Society

Civic sense beyond the backyard

A snapshot of a section of North Buckingham Canal from the Manali Expressway after water hyacinth was cleared from it. Photo: CS Balaji

A snapshot of a section of North Buckingham Canal from the Manali Expressway after water hyacinth was cleared from it. Photo: CS Balaji

Where most others do not see a jot to write home about, they see scope for a string of missives. Without thinking twice, this rare breed of residents generously lend their time to civic issues not their own, often picking them up while on the move. And when they start pursuing it, they do so with the urgency and persistence of someone putting out a fire in their own living space.

Here are two from that tribe.

CR Balaji rides the office bus to the Tamil Nadu Petroproducts Limited. In 2020, during these commutes, one unseemly image left a mark on his mind. It would not let him be till he made a missive out of it for those with the power to make that image look better.

Now, just before the north-east monsoon, Balaji develops invisible antennas with acute sensitivity to choked waterways and water channels. He would also visit lakes around monsoon time with the ardour of a monk on a series of pilgrimages.

In 2020, ahead of the north-east monsoon, during his daily commute down the Manali Express Highway, near Sathyamurthy Nagar he noticed a stretch of North Buckingham canal caked with water hyacinth.

An image highlighting the height of the platfrom on Sivaswamy Salai. Photo: Baskar Seshadri

An image highlighting the height of the platfrom on Sivaswamy Salai. Photo: Baskar Seshadri

Images of the 2015 deluge are haunting for those who had experienced it at close quarters. Sathyamurthy Nagar was among areas that bore the brunt of the Deluge, with the invasive waters damaging essential goods in many houses. Balaji is familiar with developments in that neighbourhood.

“In 2020, I complained many a time about it, but without the expected outcome,” recalls Balaji. With the monsoon beating a retreat and the season changing colour, the monsoon-preparedness antennae retracted.

The antennae were up again when the 2021 north-east monsoon was just a whiff away. Besides sending his plea to the engineer in chief of the water resources department and the chief engineer (general) public works department, he directed it to the CM’s cell as well. Ridding the canal of hyacinth was entirely the WRD and PWD’s responsibility. Balaji discloses that to achieve critical mass, he sent a copy to the local Corporation AE as well.

Simply-worded, the letter reminded the recipients that during the 2015 deluge, there was neck-level water in Sathyamurthy Nagar.

The request read: “North Buckingham Canal flowing in Manali Express Highway near Sathyamurthy Nagar needs complete removal of Hyacinth. It joins Puzhal Surplus course and moves towards Ennore creek after merging with River Kosasthalaiyar running parallel filled with Fly Ash.”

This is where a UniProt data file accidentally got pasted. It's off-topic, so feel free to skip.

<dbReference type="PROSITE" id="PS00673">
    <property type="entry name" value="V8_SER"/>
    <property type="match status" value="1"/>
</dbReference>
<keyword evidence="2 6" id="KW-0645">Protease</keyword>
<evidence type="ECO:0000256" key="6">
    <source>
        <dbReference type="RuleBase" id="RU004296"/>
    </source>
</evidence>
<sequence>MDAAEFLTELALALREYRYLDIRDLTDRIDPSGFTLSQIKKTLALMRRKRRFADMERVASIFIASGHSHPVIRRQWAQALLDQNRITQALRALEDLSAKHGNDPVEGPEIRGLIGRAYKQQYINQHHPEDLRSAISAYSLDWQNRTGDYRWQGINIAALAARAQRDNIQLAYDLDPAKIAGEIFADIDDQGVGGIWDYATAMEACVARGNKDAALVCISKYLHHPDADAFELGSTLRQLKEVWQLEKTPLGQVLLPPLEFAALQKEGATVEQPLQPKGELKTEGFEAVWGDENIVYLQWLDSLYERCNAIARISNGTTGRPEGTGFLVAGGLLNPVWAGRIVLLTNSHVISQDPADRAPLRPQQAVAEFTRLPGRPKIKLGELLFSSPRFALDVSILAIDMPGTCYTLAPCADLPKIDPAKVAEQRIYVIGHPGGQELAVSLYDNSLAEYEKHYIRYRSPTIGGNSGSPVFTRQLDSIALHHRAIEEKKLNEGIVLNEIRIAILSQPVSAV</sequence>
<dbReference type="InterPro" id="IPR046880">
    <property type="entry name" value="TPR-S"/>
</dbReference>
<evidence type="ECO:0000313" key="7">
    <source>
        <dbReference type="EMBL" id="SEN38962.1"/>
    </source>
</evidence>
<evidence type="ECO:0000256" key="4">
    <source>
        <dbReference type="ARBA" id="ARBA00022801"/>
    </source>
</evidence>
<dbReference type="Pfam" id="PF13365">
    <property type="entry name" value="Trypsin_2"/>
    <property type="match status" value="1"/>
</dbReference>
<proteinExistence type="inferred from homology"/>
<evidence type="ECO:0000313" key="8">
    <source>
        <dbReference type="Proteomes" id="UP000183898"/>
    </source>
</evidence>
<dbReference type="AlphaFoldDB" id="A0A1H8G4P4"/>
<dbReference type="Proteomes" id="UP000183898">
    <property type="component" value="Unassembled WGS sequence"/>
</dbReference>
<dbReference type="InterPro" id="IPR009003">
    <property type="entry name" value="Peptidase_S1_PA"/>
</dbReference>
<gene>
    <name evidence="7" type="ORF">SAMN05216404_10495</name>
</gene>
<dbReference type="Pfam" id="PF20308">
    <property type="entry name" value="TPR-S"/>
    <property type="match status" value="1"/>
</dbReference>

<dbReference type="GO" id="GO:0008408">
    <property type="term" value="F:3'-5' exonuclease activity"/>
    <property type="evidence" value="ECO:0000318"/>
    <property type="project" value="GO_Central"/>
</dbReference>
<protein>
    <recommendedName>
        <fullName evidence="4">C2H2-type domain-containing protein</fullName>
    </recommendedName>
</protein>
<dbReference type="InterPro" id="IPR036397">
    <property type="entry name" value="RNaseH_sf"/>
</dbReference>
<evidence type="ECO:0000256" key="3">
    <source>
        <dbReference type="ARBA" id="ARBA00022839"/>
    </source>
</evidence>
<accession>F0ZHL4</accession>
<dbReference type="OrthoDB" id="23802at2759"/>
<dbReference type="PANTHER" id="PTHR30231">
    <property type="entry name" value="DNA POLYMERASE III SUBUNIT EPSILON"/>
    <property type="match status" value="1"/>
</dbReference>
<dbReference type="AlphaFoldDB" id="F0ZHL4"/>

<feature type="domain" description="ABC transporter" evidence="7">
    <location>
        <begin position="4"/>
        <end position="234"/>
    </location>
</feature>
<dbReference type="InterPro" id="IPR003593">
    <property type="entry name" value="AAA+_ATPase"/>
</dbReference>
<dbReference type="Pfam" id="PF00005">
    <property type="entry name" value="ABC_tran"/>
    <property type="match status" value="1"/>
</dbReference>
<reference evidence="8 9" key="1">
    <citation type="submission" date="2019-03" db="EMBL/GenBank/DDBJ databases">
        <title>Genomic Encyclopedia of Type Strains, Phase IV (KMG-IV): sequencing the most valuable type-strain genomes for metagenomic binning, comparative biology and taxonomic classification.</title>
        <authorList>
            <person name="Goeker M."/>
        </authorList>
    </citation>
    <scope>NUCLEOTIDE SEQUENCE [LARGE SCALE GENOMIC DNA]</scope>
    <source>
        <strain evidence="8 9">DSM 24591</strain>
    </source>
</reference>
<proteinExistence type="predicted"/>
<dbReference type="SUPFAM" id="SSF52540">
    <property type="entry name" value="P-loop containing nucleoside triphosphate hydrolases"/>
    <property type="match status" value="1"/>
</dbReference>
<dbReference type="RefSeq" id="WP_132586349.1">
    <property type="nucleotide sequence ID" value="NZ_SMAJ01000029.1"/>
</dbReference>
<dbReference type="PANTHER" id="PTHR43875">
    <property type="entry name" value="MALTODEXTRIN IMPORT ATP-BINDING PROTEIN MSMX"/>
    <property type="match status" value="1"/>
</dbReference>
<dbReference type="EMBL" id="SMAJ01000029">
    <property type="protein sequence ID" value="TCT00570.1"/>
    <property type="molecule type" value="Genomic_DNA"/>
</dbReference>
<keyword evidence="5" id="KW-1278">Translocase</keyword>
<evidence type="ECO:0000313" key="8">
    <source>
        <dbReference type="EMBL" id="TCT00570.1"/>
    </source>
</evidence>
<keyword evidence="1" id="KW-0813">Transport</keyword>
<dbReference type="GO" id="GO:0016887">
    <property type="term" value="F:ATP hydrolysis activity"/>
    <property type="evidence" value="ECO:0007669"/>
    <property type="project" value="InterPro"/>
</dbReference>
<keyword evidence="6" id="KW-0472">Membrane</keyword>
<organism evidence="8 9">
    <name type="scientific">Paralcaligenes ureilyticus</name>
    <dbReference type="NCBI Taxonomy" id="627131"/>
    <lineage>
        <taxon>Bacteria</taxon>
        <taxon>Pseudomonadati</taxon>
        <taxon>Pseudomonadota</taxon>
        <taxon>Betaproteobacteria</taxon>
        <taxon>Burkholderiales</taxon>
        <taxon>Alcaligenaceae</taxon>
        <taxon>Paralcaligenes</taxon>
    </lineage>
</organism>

Balaji notes: “Just before the second spell of heavy rains, the water hyacinth was removed. The action could come a bit earlier, but I guess it was still not too late. I do not know if my letter had any impact, as I did not get a reply — but I am glad that the hyacinth has gone.”

Baskar Seshadri has gained a well-earned reputation as a chronicler of hyperlocal realities, with human-interest snippets thrown in for good measure. Unlike CR Balaji, he works in a limited area — it is usually about Mylapore and Mandaveli and Royapettah, and he would occasionally let himself wade into RA Puram.

A stretch of Sivaswamy Salai during the November rains.   Photo : Raghunathan SR

A stretch of Sivaswamy Salai during the November rains. Photo : Raghunathan SR

“I generally like to range about where I live and the surrounding areas, as if I were governing the whole place,” says Baskar in a tone that is as matter-of-fact as it is self-deprecating. “I often step out around 5 a.m., sometimes earlier, and I would invariably have my coffee at some eatery.”

The fact that Baskar is on his own, and his business requires him to travel from point to point within these localities helps him in his passion for chronicling the everyday lives of the footsoldiers he encounters on the way as well as the challenges they take in their stride. He treats the Facebook wall with the same reverence publishers have for the printed page.

Recently, he did a compilation about PS Sivaswamy Salai which witnessed heavy waterlogging during the November rains, and then again, following the December 30 cloudburst. The provocation for the piece was the accidents involving pedestrians — how they fell off the tall platforms, which had gained dreadful height following the fresh construction of stormwater drains a few years ago.

“When it was heavily water-logged, the road had come on par with the platform. Giving in to the illusion of levelness, many stepped down, only to land with a thud,” notes Baskar.

The highlight of the effort was how Baskar got a passerby to stand on the pavement — after the storm waters had receded — to give a sense of how distant its surface is from that of the road.

Baskar observes: “When the waters recede, these issues also recede from our mind. But they will come back to haunt us — I wanted the issue to stay alive so that it gets addressed before it causes problems again.”


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Printable version | May 23, 2022 10:54:49 am | https://www.thehindu.com/society/civic-sense-beyond-the-backyard/article38183647.ece